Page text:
When you think of Edinburgh, you think of Edinburgh Castle, a Medieval old town, or tourist attractions such as the Royal Mile. You may not think about local legends and stories that make Scotland’s history so unique.
One of those stories is Bobby the Skye Terrier, who lived in the 19th century. Believed to have been born on 4th May 1855, Bobby was a loyal dog who lived with his owner, John Gray, an Edinburgh City Police watchman.
But what makes Bobby so popular, and what does Greyfriars, the famous Old Town kirkyard, have to do with an ordinary Terrier?
Well, the story is one that is tinged with sadness, but is a heartwarming tale of love. When Bobby’s owner passed away, he was buried in Greyfriars Kirkyard, in Old Town Edinburgh. From that moment on, Bobby would spend every day and every night lying at Gray’s grave, guarding the spot where he was buried, and forever staying at his side. A loyal story of man’s best friend was evident with Bobby the Terrier.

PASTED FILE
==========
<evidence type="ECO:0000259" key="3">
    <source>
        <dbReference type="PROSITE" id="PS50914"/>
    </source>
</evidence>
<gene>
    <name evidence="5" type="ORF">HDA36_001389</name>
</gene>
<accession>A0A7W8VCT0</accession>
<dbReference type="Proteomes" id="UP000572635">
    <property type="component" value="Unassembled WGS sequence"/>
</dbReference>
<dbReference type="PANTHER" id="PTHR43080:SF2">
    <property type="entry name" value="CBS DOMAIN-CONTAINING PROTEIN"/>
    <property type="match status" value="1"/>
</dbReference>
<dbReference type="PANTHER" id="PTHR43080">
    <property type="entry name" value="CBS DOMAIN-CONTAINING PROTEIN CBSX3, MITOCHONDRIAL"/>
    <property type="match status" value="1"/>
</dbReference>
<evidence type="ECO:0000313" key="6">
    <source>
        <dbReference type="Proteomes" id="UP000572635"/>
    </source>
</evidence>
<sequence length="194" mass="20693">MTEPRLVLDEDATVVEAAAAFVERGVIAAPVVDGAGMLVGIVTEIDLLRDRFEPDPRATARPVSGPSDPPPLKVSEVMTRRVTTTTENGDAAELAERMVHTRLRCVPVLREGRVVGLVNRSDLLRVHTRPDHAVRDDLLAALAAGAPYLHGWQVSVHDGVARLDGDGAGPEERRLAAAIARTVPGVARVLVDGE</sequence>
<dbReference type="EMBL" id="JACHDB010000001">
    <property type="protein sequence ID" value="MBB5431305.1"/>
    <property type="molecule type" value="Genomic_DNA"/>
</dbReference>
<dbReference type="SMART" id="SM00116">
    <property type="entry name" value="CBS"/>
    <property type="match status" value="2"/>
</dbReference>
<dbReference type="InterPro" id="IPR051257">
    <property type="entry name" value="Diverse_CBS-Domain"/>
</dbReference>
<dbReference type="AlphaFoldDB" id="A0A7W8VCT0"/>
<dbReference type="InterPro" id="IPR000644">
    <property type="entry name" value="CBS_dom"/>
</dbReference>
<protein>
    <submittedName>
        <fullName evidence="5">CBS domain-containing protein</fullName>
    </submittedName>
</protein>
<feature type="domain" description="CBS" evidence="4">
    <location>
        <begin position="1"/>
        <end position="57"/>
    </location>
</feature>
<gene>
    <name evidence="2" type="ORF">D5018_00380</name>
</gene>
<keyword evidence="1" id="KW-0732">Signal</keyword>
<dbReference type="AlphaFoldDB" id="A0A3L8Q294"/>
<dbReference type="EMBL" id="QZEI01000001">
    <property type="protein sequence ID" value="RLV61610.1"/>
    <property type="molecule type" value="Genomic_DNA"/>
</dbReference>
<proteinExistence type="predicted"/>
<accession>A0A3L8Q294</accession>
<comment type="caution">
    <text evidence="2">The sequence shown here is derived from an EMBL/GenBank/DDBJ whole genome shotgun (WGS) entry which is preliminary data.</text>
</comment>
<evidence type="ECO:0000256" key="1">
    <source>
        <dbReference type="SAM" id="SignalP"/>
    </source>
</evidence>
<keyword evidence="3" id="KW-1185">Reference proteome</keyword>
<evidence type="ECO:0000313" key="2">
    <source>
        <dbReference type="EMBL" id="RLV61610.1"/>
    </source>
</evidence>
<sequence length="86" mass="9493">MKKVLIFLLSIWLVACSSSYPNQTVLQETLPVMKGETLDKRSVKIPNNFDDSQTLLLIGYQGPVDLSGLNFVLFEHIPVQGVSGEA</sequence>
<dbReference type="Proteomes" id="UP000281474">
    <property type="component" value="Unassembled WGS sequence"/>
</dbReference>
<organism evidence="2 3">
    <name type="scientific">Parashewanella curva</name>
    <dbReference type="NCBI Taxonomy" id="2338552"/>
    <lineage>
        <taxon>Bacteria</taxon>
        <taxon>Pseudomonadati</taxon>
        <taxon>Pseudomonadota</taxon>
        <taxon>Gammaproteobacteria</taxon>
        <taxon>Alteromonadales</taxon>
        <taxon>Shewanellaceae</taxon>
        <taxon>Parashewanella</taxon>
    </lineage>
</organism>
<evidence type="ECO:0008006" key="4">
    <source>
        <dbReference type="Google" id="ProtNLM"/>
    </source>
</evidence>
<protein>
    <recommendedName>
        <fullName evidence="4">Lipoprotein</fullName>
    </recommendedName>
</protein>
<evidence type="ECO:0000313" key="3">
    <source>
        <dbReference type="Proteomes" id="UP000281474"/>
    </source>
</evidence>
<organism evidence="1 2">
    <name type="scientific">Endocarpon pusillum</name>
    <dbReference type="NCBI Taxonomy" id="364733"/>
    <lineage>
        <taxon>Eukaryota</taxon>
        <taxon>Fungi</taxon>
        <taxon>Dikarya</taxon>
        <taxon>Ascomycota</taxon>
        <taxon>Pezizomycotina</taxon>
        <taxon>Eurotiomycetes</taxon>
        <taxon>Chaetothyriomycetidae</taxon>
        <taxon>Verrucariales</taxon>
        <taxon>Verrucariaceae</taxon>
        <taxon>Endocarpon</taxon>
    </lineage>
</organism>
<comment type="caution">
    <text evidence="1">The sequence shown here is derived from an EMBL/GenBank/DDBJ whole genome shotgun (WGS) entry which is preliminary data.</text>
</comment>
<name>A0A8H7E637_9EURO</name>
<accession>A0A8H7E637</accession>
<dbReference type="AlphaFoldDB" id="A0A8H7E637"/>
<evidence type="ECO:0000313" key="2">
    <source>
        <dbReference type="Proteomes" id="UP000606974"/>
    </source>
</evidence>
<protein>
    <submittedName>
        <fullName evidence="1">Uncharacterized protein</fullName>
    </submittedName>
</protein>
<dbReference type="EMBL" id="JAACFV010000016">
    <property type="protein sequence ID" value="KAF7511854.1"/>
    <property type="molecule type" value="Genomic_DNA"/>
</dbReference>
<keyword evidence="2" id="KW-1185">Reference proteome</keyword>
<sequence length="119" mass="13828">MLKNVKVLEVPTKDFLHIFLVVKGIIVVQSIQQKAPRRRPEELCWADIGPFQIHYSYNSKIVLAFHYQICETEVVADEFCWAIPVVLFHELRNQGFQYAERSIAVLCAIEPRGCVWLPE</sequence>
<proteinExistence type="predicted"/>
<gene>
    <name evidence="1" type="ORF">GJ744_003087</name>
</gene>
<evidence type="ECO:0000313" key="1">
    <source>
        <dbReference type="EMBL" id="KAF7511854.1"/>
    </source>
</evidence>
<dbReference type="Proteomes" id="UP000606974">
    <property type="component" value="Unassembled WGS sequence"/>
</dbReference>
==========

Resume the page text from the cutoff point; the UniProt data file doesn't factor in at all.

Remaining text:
Bobby became a local legend in Edinburgh, and in 1867, Lord Provost of Edinburgh, Sir William Chambers, paid for bobby’s licence and gave him a collar. That collar can now be seen in the Museum of Edinburgh.
When Bobby passed away 14 years later, in 1872, still at the side of his master’s grave, he was buried just past the entrance to the kirkyard, and only a short walk away from John’s grave. Today, you can visit both graves.
Now, thanks to philanthropist Lady Burdett-Coutts, Bobby is still remembered. A year after his death, Coutts was so charmed by the story that she paid for a drinking fountain to be put on the corner of George IV Bridge and Candlemaker Row. The fountain has since been sealed up, due to hugging concerns, but you can still visit the fountain and give Bobby a rub on the nose for some luck. People still leave flowers and sticks at the fountain, to remember Bobby, and pay their respects.